Data Protection News Update 10 June 2024

United Kingdom

London hospital services impacted by ransomware incident

  • A ransomware incident is having significant impact on the delivery of services in some of London’s busiest hospitals, such as Guy’s and St Thomas’, King’s College Hospital NHS Foundation Trusts, and primary care services in South East London.
  • Synnovis, a provider of lab services, was the victim of the incident, according to a spokesperson for the state-run National Health Service (NHS) England.
  • The health service said it was working urgently with the country’s main cybersecurity agency, the National Cyber Security Centre (NCSC) and its own cyber operations team to fully understand the impact of this incident.

United States

New York lawmakers pass measure to protect youths on social media

  • New York state lawmakers on Friday passed legislation to bar social media platforms from exposing “addictive” algorithmic content to users under the age of 18 without parental consent.
  • A companion bill to restrict online sites from collecting and selling the personal data of underage users also gained final legislative approval in the New York Assembly on Friday.
  • Governor Kathy Hochul hailed the two measures as a “historic step forward in our efforts to address the youth mental health crisis and create a safer digital environment for young people.”

Lawsuit over Change Healthcare data breach centralised in Minnesota

  • A federal panel on Friday centralised lawsuits accusing UnitedHealth Group’s Change Healthcare payment processing unit of failing to protect personal data from February’s cyber-attack in Minnesota.
  • The federal Judicial Panel on Multidistrict Litigation said in an order on Friday that Minnesota is the most logical venue as that is where UnitedHealth is based and where several cases are already pending.
  • Change processes about half the medical claims in the United States, and an American Hospital Association survey found that 94% of the hospitals reported damage to their cash flow as a result of the attack.
  • The lawsuit accuses the company of negligence and are seeking damages to compensate providers for their losses and consumers for the cost of credit monitoring and potential identity theft.


Advocacy group accuses Microsoft of shifting child data role onto schools

  • Microsoft is shifting its responsibilities for children’s personal data onto schools who are not equipped to cope, according to complaints filed to Austria’s privacy watchdog on behalf of advocacy group NOYB (None of Your Business).
  • NOYB’s gripes centre on Microsoft’s 365 Education suite of software programmes for students that include Word, Excel, Microsoft Teams, PowerPoint, and Outlook.
  • The group alleges that Microsoft shifts its responsibilities as a data controller to process users’ personal data under the GDPR to schools, which do not hold necessary data, as well as the cookies installed in 365 Education, which appears to track users regardless of their age.
  • NOYB urged the Austrian Data Protection Authority to investigate its complaints and fine Microsoft.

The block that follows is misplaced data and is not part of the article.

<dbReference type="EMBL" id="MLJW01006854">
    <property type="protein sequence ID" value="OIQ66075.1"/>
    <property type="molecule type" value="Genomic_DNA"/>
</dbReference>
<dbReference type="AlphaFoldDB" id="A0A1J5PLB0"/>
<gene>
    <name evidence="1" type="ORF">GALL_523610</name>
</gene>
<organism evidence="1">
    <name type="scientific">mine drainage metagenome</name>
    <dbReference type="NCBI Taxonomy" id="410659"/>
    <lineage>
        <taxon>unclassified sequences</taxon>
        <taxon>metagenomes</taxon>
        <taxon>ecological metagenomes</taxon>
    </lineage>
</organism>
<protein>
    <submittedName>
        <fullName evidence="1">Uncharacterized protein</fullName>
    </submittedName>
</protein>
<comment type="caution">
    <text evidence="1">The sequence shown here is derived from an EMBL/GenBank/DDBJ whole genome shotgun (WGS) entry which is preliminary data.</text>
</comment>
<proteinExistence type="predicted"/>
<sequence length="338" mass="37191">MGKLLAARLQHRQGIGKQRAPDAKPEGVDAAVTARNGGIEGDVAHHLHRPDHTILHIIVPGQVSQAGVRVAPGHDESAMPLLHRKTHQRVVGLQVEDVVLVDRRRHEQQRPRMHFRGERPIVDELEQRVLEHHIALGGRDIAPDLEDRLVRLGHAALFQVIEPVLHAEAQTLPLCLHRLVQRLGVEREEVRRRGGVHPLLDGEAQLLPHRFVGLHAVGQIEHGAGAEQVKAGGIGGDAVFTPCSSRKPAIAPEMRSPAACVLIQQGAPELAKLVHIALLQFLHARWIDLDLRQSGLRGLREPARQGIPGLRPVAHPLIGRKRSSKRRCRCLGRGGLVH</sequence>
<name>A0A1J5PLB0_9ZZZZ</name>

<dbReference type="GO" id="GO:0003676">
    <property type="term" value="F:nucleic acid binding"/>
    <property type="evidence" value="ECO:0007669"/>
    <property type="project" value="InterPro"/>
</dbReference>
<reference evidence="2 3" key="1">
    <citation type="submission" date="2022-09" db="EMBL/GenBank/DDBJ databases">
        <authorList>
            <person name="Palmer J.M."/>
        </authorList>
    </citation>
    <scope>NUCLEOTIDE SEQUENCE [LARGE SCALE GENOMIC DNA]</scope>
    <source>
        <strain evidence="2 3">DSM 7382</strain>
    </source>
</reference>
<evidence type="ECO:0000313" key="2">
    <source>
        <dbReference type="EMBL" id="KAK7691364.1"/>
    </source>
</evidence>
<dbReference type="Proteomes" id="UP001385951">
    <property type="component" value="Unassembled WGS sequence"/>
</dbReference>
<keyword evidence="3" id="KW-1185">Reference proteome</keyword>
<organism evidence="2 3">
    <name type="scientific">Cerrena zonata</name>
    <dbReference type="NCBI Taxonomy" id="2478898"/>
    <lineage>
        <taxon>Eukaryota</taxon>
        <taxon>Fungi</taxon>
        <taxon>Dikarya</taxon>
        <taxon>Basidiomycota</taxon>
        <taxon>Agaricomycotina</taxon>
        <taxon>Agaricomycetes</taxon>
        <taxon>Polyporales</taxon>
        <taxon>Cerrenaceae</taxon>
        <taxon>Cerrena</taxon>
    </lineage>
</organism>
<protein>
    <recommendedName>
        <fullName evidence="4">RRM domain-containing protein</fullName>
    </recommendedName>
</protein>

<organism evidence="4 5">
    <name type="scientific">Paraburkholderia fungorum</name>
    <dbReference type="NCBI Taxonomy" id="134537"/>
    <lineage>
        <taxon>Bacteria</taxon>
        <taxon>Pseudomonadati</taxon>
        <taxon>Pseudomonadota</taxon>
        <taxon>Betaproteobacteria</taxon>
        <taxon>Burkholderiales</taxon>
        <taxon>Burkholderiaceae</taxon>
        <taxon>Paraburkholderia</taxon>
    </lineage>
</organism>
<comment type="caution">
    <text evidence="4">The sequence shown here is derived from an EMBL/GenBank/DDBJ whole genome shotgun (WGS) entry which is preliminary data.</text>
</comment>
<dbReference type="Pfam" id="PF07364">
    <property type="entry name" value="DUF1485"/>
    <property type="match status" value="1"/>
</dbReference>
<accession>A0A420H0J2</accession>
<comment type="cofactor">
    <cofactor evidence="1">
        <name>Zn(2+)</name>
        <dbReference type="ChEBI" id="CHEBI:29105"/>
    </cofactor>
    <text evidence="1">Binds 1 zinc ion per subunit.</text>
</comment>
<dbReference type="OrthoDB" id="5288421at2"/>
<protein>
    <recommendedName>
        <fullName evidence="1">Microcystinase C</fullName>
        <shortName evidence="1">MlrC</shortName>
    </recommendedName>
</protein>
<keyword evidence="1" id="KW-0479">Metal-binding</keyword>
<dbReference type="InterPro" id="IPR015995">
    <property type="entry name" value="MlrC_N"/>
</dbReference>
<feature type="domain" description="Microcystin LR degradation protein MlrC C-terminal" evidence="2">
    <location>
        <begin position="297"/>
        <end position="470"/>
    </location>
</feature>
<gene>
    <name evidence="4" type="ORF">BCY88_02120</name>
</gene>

Spain tightens protections for children on smartphones

  • Spain announced measures to ensure parental controls on smartphones by default as part of new steps to protect children from the harmful effects of social media.
  • The government will also criminalise the creation of “deepfake” AI-generated images involving sexual content and the sharing of pornographic material with children.
  • The age of data protection consent will be raised from 14 to 16 and a digital restraining order which bans certain people from contacting others online, is to be introduced.
  • The government also intends to roll out a national education campaign for children and teenagers to help them navigate social media and training for teachers and healthcare staff in identifying those struggling with it.


Canada does not have the tools to fight cybercrime, says watchdog

  • Canada’s federal government does not have the capacity and tools to effectively fight cybercrime in part because of excessive bureaucracy and staff shortages, the country’s top watchdog says.
  • In an official report, Auditor General Karen Hogan said she found breakdowns in response, coordination, tracking, and information sharing between and across the organisations responsible for protecting Canadians.
  • Last August, Canada’s national signal intelligence agency said organised cybercrime was set to pose a threat to national security and economic prosperity over the next two years.
  • In response, Public Safety Minister Dominic LeBlanc said Ottawa would soon launch a new strategy to protect economic interests from cyber threats.

Australia’s Northern Minerals says some company data leaked

  • Rare earths miner Northern Minerals said some of the company’s data has been compromised and released on the dark web from the cyberattack it faced in late March this year.
  • The data leak includes the firm’s corporate, operational, and financial information, details relating to current and former personnel, and some shareholder information.
  • The breach did not have a material impact on its operations or broader systems, and the company said that it has reviewed its processes and implemented actions to strengthen its systems.


More Posts

Send Us A Message